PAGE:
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ROBERT EPSTEIN

'Future Tense': The New Link Between Arts and Technology

January 29, 1991|ROBERT EPSTEIN

They sat in the half light of the room, caught up in their individual thoughts as the screen before them filled and flashed. Cameras zoomed and panned. Lines intersected. The words over the rush of pictures were of blackouts and incoming, data and delivery, gee-whiz technologies, response and interaction.

Experiences too familiar in our times.

But this was all about peaceful pursuits.

The Gulf War was playing out on other screens in other rooms late last week at the Los Angeles Hilton.

Yet for three days at a conference organized by the Getty Center for Education in the Arts, the link between real-time war news and technology's movers and shakers was so often evident: the awesome, almost unimagined capabilities of computer systems.

There has been a sort of rocky, fickle relationship for years between artists and the geniuses of technology (opposites aren't always mutually attractive). Composer Morton Subotnick out at CalArts occasionally has crashed through walls with his electronic symphonies. Nam June Paik has constructed murals of video images. Polaroid images and Xerox prints have hung in galleries.

About 800 artists, educators and computer dreamers gathered in the Getty's garden of electronic delights and heard about, saw, touched, prodded and worked an array of digital devices that may do for art and learning what Gutenberg's press did for literacy: spread the word, interactively.

The conference's umbrella title was "Future Tense." The purpose was to see what computers could do, especially now that common forces seem to be driving everything--image and sound systems, new-age computers, compact disc and video systems--all could work from the same basic technology.

Computers with moving images, computers with real sounds (beeps are out; keyboards are in), computers that can respond and challenge users. On one 5-inch disc everything you ever wanted to know about Beethoven's Fifth or the career of Fleetwood Mac.

It was for many at this gathering a time of revelation.

On large screens in two conference rooms, a computer-scanned image of Pablo Picasso's classic painting "Guernica" came up. At the podium, Robert Abel of Synapse Technologies Inc., prepared to open up the painting by demonstrating the multimedia qualities of the computer and its new programs.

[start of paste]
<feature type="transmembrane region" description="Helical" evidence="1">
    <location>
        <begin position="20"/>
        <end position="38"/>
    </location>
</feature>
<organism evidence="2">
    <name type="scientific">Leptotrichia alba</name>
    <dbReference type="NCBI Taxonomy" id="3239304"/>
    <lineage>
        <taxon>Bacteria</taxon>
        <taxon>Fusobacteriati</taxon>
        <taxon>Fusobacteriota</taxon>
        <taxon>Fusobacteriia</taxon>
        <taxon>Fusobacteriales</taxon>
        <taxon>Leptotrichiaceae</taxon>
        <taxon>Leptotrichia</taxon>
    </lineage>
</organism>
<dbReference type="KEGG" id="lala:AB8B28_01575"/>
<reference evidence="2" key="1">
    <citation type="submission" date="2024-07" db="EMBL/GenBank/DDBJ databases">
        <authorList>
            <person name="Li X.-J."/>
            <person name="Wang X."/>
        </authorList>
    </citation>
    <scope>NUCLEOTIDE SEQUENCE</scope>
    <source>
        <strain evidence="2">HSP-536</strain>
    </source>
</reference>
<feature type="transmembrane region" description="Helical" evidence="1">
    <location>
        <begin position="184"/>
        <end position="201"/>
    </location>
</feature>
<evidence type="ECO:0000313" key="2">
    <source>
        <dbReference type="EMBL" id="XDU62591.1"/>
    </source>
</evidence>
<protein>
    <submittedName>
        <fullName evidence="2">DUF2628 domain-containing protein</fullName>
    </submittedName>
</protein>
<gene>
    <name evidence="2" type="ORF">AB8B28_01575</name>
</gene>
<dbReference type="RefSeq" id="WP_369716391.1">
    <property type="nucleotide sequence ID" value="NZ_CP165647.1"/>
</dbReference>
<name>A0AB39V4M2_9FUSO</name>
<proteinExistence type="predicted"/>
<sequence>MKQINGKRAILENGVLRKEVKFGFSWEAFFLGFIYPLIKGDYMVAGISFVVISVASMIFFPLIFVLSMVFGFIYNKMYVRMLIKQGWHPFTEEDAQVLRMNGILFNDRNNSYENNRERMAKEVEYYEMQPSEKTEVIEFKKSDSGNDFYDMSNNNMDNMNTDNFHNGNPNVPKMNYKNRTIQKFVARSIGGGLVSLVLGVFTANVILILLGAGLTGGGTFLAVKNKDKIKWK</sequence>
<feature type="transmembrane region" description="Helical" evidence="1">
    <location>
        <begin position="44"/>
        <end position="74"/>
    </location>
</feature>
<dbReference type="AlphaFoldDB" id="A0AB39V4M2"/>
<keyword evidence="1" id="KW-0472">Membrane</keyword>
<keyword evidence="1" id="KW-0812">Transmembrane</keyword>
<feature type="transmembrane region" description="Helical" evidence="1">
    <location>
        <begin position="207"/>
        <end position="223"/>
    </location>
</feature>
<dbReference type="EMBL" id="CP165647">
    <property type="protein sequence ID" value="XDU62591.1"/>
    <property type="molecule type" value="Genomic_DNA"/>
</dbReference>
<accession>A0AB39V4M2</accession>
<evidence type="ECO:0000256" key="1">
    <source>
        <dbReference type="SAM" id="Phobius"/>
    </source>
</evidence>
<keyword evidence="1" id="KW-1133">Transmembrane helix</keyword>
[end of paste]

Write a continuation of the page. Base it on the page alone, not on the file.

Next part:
Prompts and menus appeared on the screen. A cursor moved. An electronic mouse was nudged. The screen filled with close-ups of anguished faces from the larger painting. The cursor moved. A film image appeared of a Spanish woman who as a child had lived in Guernica when it was bombed during the Spanish Civil War in 1937. Her voice filled the room with her memories of the bombing, filling in, too, the details of the pictured anguish. The cursor moved. More details. Picasso's preliminary and mid-term sketches, the evolution of the finished work. The cursor moved. Images of Picasso, the history of the man in text and voices. The cursor moved. Images of war, the air bombings, one arms factory and the one bridge that remained after the bombings.

It stimulated, it exhausted.

Then musician Robert Winter of UCLA showing what could be done with a basic Macintosh computer and a CD rom, the digital device that does for words and pictures what other CDs did for sound. On the screen, a display of Igor Stravinsky's "The Rite of Spring." Winter calls what he and his colleagues do computer publishing, computer authorship. As the cursor moved and the mouse was clicked, he could call up individual instruments, individual displays and explanations of cadences, details of the ballet, details of the period, the history, the musical bases of this work.

It stimulated, it exhausted.

Composer-musician Tod Machover called technology the glue for things that don't fit so well together, like man and machine. In sound and pictures he demonstrated electronic technologies, new sounds, enhanced traditional music. Then the data glove, a motion-sensitive wired mitt that fit over his left hand as he conducted an orchestra. The movement of his fingers and his hand made sounds of their own. The conductor was instrument. The orchestra itself a computer.

It stimulated, it exhausted.

There was Stan Cornyn of Warner New Media demonstrating his company's multimedia, interactive $10,000 "The Whole Megillah" project. Up on the screen a live professional basketball game. Hit the prompt and a voice describes offensive strategy, hit another and there's defensive strategy, hit another and get on-screen instant, individual statistics, get another prompt and choose what angle you want to watch the game. Then on the screen was Fleetwood Mac. The viewer had his choices again. The viewer as director, calling his shots, the whole group or individuals. Or instead, interviews with group members, background pictures, sound and data on them and their songs. Move the cursor, hit the mouse.

It stimulated, it exhausted.

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